And by exposing ourselves to each others culture we get to know each other too, promoting European integration. Perhaps in the end, we will create a common European heritage that will have a little bit from every corner of Europe. And that can be far more binding, than any currency or single market. 

*************************************************************************

Christos Mouzeviris is the writer of the blog: The Eblana European Democratic Movement


      
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Emanuel Paparella2013-04-02 12:07:18
“We invest and subsidize almost everything in Europe, why can't we treat our art as a commodity as well?”

The way one interprets the sentence above determines whether or not the right diagnosis and prognosis will be proposed for what presently ails Europe (and indeed the whole of Western Civilization). If that sentence wishes to indicates a desire to imitate or parrot the American culture industry in order to defend and promote a European one, it would mean that the real sickness has not been diagnosed and the prognosis will be misguided as well. Marx for one would certainly reject reducing art to a mere commodity and propaganda for one's culture.

What is needed is an authentic alternative, not a parroting. Back to C.P. Snow’s two cultures. That kind of culture clash is going on as we speak in both Europe and America, I am afraid.

Here is the same mortal sickness seen under different perspectives and viewpoints. We can go back all the way to 1861 and Charles Baudelaire “Le Fleur du Mal” and discover there the term “Americanization” a designation for which he is given credit where he proclaims that “technology shall Americanize us all.” How did he mean it? There, I suggest, is the correct diagnosis, in the identification of what is alleged to be modern and progressive as the particular malady of the modern condition. This is best seen when Baudelaire writes that “…so far will machinery have Americanized us, so far will Progress have atrophied in us all that is spiritual, that no dream of the Utopians, however bloody…will be comparable to the results.”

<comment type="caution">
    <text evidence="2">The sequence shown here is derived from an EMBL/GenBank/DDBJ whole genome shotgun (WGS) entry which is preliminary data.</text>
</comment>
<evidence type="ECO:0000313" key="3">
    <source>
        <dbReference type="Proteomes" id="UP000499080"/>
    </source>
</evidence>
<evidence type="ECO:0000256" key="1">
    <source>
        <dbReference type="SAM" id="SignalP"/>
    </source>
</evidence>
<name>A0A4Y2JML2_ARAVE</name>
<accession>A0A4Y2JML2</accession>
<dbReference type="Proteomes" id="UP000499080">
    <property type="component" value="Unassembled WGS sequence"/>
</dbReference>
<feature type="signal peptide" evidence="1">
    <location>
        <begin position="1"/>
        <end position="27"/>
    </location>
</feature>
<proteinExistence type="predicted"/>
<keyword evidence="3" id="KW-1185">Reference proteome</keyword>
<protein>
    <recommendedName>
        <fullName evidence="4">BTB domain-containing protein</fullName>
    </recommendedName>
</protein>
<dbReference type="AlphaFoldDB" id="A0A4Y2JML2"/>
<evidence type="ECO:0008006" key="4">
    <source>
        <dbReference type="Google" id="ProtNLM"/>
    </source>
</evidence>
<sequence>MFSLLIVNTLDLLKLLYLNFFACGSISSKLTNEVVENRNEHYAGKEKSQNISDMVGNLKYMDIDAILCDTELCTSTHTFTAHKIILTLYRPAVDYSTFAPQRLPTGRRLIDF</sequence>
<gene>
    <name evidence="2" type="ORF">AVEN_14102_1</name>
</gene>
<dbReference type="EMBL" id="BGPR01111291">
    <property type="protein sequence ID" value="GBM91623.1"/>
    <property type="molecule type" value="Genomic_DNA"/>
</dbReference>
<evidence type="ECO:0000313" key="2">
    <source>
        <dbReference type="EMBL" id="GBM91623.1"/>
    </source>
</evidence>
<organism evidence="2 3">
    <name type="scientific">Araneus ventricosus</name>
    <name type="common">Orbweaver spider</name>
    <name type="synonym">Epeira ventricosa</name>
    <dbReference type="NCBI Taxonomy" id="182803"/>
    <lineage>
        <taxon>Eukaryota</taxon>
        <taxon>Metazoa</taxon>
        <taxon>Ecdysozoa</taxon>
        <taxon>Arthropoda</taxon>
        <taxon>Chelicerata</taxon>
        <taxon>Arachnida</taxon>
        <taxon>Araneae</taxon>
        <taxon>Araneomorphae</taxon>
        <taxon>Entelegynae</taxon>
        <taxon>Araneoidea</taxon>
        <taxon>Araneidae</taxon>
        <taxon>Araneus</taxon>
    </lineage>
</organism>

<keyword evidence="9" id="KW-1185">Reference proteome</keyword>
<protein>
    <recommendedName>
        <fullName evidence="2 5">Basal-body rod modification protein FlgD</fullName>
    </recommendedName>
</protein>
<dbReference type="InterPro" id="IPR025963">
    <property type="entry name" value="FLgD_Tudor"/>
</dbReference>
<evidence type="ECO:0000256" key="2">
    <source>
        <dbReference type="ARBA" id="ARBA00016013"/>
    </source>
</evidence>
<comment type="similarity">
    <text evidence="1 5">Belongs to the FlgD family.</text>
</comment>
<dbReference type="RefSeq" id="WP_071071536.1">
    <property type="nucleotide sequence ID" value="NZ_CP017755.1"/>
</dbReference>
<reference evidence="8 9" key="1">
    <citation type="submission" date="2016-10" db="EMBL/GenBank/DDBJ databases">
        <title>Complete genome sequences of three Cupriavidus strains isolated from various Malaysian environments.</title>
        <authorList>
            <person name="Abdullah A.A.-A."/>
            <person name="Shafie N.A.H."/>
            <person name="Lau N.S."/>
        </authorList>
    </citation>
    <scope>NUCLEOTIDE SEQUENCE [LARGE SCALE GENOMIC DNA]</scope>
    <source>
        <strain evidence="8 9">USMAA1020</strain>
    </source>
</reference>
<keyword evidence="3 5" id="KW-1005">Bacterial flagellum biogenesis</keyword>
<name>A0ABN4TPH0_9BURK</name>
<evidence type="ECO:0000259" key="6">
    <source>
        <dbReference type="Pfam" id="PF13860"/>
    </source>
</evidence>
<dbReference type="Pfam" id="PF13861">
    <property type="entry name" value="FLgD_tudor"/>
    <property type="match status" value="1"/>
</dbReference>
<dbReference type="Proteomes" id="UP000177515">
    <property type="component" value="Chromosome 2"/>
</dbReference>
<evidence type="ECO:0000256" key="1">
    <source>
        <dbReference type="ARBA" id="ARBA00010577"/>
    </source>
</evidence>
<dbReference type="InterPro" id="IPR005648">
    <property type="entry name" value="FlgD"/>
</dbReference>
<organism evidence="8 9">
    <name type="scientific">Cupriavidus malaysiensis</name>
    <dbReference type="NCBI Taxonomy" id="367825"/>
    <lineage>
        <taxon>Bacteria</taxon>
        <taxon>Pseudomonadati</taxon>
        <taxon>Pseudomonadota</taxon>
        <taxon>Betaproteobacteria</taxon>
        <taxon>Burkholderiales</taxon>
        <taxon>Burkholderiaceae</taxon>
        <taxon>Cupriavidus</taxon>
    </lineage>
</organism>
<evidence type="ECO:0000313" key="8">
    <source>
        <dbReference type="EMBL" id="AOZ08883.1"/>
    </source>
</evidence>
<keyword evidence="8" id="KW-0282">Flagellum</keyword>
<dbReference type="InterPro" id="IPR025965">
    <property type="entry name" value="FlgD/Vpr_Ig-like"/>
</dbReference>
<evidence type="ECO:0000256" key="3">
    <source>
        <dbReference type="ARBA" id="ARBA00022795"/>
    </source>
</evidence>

A bit closer to our times, in the 20th century (in 1929) Bertolt Brecht refers in a poem to America’s films, records, and “chewing gum” and ironically notes that “Americans seem destined to rule the world by helping it to progress. Back to “inevitable progress” and misguidedly considering what is the latest as the most modern and the most desirable and the most progressive.

Paradoxically, Antonio Gramsci, the founder of the Italian Communist party, actually lamented the “anti-Americanism of the European petty bourgeois” and wondered in his writings if Henry Ford’s methods might be turned to socialist ends.

Even closer to our times and certainly more shocking for those who wish to blame all that ails Europe on its Christian heritage while advocating its demise, we have Pope John Paul II who in a speech to the EU Parliament in 1988 had this to say on the decadence of EU culture: “If the religious and Christian substratum of this continent is marginalized in its role as inspiration of ethical and social efficacy, we would be negating not only the past heritage of Europe but a future worthy of European Man—and by that I mean every European Man, be he a believer or a non believer .”

As I said, different perspectives, different diagnosis and different prognosis. Food for thought!